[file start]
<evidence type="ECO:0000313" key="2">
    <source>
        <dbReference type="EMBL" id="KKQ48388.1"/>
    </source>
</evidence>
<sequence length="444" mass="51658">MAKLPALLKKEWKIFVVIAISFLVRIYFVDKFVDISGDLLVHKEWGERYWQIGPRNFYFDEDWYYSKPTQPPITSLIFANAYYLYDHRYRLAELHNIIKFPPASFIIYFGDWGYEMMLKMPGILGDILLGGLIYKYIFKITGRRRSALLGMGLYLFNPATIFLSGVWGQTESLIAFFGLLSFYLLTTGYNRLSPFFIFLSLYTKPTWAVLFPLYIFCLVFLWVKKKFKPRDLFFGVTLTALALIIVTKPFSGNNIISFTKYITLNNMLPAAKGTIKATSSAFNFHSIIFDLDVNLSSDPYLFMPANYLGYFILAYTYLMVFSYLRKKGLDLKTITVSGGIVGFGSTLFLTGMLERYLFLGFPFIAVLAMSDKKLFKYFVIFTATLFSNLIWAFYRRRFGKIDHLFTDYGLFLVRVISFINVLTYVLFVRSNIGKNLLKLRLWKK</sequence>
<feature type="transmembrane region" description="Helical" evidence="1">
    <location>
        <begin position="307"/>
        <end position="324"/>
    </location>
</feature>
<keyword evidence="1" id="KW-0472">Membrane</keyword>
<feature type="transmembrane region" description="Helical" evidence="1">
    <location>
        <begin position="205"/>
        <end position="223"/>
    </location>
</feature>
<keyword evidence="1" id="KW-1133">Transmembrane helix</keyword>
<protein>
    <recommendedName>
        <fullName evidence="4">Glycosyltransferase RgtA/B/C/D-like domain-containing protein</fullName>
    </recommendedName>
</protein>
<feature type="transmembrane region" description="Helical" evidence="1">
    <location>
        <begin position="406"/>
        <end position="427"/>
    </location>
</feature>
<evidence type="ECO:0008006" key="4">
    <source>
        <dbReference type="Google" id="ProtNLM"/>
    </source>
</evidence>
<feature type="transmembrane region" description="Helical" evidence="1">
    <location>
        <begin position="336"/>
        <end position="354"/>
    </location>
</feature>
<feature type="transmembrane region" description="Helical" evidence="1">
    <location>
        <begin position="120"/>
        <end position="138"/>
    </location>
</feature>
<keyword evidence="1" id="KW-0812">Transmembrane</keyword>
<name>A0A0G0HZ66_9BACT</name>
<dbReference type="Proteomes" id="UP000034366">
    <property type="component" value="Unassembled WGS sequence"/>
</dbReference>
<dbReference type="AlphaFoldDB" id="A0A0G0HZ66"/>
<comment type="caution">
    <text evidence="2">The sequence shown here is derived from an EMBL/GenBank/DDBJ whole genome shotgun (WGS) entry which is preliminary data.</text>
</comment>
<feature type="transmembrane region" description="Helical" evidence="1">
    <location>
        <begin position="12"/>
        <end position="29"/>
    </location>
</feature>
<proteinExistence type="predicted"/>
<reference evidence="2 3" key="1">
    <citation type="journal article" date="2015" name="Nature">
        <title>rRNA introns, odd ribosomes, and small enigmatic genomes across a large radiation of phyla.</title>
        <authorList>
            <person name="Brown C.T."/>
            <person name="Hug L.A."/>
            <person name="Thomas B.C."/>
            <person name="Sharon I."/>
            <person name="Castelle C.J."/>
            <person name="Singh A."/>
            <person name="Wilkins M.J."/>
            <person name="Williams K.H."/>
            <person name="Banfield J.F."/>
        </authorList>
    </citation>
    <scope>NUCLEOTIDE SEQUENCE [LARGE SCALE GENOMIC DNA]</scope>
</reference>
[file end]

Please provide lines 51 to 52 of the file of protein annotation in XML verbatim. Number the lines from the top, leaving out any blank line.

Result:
<dbReference type="Proteomes" id="UP000034366">
    <property type="component" value="Unassembled WGS sequence"/>